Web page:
In The News
Last Thursday, a bipartisan bill to provide $1.3 billion toward wildlife conservation was introduced to Congress. The bill, H.R. 5650, was introduced to the House of Representatives as the Recovering America’s Wildlife Act by Rep. Debbie Dingell, a Democrat from Michigan, and Rep. Don Young, a Republican from Alaska.
WASHINGTON, DC – U.S. Representatives Don Young (AK) and Debbie Dingell (MI) Thursday introduced the bipartisan Recovering America’s Wildlife Act of 2016 to help promote and enhance our nation’s conservation efforts and ensure the long-term health of fish and wildlife throughout the country.
Everyone knows John Dingell brings the fun. And bipartisanship and ice cream.
The Michigan State Society, in cahoots with Dingell's wife, Michigan Rep. Debbie Dingell, threw the Dean a 90th birthday party on Wednesday in the room named after him in the Rayburn Office Building.
BERKLEY, MI — Last week, the Democrats of Michigan's Congressional delegation were sitting on the floor in the U.S. House chamber, calling for a vote on gun control measures.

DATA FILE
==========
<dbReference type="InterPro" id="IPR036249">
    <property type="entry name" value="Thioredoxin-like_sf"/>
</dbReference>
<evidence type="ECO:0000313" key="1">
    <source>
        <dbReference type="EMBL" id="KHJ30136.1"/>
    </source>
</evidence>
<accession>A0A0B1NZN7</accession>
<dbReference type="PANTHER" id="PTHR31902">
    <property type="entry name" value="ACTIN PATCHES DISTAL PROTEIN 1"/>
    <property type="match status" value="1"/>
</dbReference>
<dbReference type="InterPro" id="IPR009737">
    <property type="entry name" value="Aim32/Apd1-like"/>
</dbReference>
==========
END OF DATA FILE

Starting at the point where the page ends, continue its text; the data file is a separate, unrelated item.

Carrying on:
9. An emotional Debbie Dingell: "I know what it's like to have a gun pointed at you."
On Wednesday morning, Democratic lawmakers launched a sit-in to force a vote on gun-control measures. Throughout the sit-in, lawmakers have come up to the podium one by one to share stories of how gun violence has affected their friends, family, and the collective psyche of the country.
WASHINGTON — It was a daring rescue mission that helped save the lives eight soldiers by flying a damaged, overloaded helicopter through intense enemy fire — a heroic act that, in retrospect, everyone seems to agree is deserving of the Medal of Honor.
Washtenaw County Sheriff Jerry Clayton, county police chiefs and law enforcement officials, U.S. Rep. Debbie Dingell, Washtenaw County commissioners and Department of Public Health Executive Director Ellen Rabinowitz appeared together for Washtenaw County Gun Safety Week, where community leaders called for residents to take measures to keep guns safe.
Congress may have low approval ratings, with the latest Gallup poll showing just 18 percent of the public thinks the House and Senate are doing a good job.
Despite the public anger toward Congress, many members work their hearts out for their constituents and the public.
It’s become common to hear or read about the political divisions in Congress. But what we don’t often see is that members of Congress, even on opposite sides of the aisle, often have good working relationships with each other. That includes members of Michigan’s delegation.